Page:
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PHIL490 Dissertation

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A supervised dissertation of 12,000-16,000 words on an approved topic.

In consultation with a primary and a secondary advisor, students pursue independent research for a full year, which culminates in a thesis of 12,000-16,000 words on a topic of the student's choice. The thesis is an original work in philosophical scholarship. In a clear and polished presentation, it should demonstrate a high level of rigour in argument, awareness of relevant literature and relevant technical competence. The project requires substantial preparation, discipline and organisation. Successful completion is an important research qualification for further study in philosophy and related fields. For students entering professional life, it marks an exceptional degree of accomplishment and offers evidence of skills employers value.

Paper title Dissertation
Paper code PHIL490
Subject Philosophy
EFTS 0.5
Points 60 points
Teaching period(s) Full Year (On campus)
1st Non standard period (5 July 2021 - 24 June 2022) (On campus)
Domestic Tuition Fees (NZD) $3,464.00
International Tuition Fees (NZD) $14,402.50

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72 PHIL points at 300-level or above
Limited to
BA(Hons), PGDipArts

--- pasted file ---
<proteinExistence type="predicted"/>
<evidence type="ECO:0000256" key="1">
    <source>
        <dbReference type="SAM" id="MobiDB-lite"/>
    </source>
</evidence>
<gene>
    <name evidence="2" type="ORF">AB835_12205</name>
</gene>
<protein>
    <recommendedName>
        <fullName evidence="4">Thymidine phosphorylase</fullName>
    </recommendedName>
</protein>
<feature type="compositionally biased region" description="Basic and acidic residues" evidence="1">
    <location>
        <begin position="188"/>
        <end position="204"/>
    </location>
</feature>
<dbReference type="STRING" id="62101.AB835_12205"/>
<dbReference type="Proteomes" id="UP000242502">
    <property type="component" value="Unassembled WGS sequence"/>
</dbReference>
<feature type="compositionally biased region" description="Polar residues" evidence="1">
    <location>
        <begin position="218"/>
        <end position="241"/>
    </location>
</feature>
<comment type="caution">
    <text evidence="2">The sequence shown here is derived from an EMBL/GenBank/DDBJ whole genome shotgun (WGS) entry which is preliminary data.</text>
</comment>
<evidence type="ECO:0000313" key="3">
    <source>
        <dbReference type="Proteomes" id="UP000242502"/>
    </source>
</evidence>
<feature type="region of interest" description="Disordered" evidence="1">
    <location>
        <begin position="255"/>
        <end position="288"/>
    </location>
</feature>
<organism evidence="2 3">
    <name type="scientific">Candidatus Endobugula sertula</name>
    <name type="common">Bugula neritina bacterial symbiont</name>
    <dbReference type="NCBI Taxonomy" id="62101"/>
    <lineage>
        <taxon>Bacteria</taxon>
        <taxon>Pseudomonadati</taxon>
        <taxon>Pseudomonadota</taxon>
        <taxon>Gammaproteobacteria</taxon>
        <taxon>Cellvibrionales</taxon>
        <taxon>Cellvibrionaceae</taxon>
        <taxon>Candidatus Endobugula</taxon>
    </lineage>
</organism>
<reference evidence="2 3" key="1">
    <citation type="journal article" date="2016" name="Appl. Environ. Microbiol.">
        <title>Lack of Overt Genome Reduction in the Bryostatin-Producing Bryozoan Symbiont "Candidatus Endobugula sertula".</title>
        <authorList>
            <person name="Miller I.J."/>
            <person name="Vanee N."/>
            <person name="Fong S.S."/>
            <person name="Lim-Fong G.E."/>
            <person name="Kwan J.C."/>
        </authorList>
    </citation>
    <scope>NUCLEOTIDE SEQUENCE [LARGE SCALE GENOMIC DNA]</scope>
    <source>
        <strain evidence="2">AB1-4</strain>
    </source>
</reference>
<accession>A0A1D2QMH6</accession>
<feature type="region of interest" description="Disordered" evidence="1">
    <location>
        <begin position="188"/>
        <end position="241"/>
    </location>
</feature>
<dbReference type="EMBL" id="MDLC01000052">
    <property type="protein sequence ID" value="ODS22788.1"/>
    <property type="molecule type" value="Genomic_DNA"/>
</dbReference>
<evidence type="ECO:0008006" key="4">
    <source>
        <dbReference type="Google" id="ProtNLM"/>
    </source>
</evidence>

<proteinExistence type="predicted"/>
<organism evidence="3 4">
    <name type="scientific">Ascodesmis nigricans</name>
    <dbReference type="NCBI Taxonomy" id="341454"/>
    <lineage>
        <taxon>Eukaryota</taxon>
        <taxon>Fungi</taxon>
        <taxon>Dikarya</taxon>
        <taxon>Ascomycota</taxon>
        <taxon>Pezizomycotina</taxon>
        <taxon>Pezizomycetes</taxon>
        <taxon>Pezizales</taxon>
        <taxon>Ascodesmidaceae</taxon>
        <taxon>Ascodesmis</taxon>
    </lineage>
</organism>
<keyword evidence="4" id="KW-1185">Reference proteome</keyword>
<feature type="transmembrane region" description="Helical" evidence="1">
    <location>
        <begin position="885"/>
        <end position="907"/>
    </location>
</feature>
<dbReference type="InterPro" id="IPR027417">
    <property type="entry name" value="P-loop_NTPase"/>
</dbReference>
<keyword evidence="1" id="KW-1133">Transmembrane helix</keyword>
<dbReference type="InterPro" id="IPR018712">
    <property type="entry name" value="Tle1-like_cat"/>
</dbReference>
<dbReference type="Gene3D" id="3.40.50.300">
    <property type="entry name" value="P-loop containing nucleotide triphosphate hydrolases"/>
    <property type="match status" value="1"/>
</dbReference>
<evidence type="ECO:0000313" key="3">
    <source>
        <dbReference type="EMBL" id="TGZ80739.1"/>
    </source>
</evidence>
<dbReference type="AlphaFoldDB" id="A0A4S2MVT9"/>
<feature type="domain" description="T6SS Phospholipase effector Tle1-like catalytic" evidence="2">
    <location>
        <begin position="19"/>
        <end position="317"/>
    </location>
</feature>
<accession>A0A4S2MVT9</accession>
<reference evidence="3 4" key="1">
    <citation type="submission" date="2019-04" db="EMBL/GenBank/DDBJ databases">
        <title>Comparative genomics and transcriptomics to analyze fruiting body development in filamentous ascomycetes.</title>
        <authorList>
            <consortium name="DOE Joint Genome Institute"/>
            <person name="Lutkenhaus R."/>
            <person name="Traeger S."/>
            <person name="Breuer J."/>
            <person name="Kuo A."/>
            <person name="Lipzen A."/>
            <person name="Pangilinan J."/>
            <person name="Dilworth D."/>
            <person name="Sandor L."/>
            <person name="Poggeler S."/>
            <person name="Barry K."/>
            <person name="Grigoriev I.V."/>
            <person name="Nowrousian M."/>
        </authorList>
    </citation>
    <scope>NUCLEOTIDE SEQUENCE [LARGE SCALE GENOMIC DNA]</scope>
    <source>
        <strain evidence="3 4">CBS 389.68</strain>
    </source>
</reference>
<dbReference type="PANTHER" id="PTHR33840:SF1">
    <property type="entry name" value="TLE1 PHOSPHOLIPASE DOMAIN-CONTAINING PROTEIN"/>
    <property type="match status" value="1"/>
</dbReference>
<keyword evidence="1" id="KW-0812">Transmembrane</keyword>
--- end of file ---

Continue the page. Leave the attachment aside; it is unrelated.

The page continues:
Enrolments for this paper require departmental permission.
View more information about departmental permission.

Head of Philosophy programme Associate Professor Andrew Moore:

Philosophy programme postgraduate co-ordinator Professor Alex Miller:

Teaching staff

Teaching staff vary.

Paper Structure

Students meet with prospective advisers at the beginning of the semester. They develop topics and theses, in a tentative form, by the third week and give a brief oral presentation to the whole department. Students propose and arrange work schedules with advisers. Meetings, with discussion of new written work, typically take place bi-weekly. At the beginning of the second semester, students give a more substantial oral presentation to the department. It is expected that a complete draft of the project will be finished by the end of August, leaving a month for final revisions.

Relevant texts will vary with student projects.
Graduate Attributes Emphasised
Global perspective, Interdisciplinary perspective, Lifelong learning, Scholarship, Communication, Critical thinking, Cultural understanding, Ethics, Environmental literacy, Research, Self-motivation.
View more information about Otago's graduate attributes.
Learning Outcomes

Upon successful completion of the dissertation, students should be able to

  • Demonstrate familiarity with a range of current positions on their topic
  • Critically evaluate these positions
  • Offer a well-developed oral argument for their own position
  • Write clear, effective and detailed argument
  • Demonstrate competence in technical skills related to their topic, which may include formal logic, textual interpretation, bibliographical, archival and foreign-language skills
  • Demonstrate mastery of relevant literature, which will include works of philosophy. For interdisciplinary project students, the literature will include work in other fields as well, such as political science, economics, physics, biology, religion or history

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Full Year

Teaching method
This paper is taught On Campus
Learning management system

1st Non standard period (5 July 2021 - 24 June 2022)

Teaching method
This paper is taught On Campus
Learning management system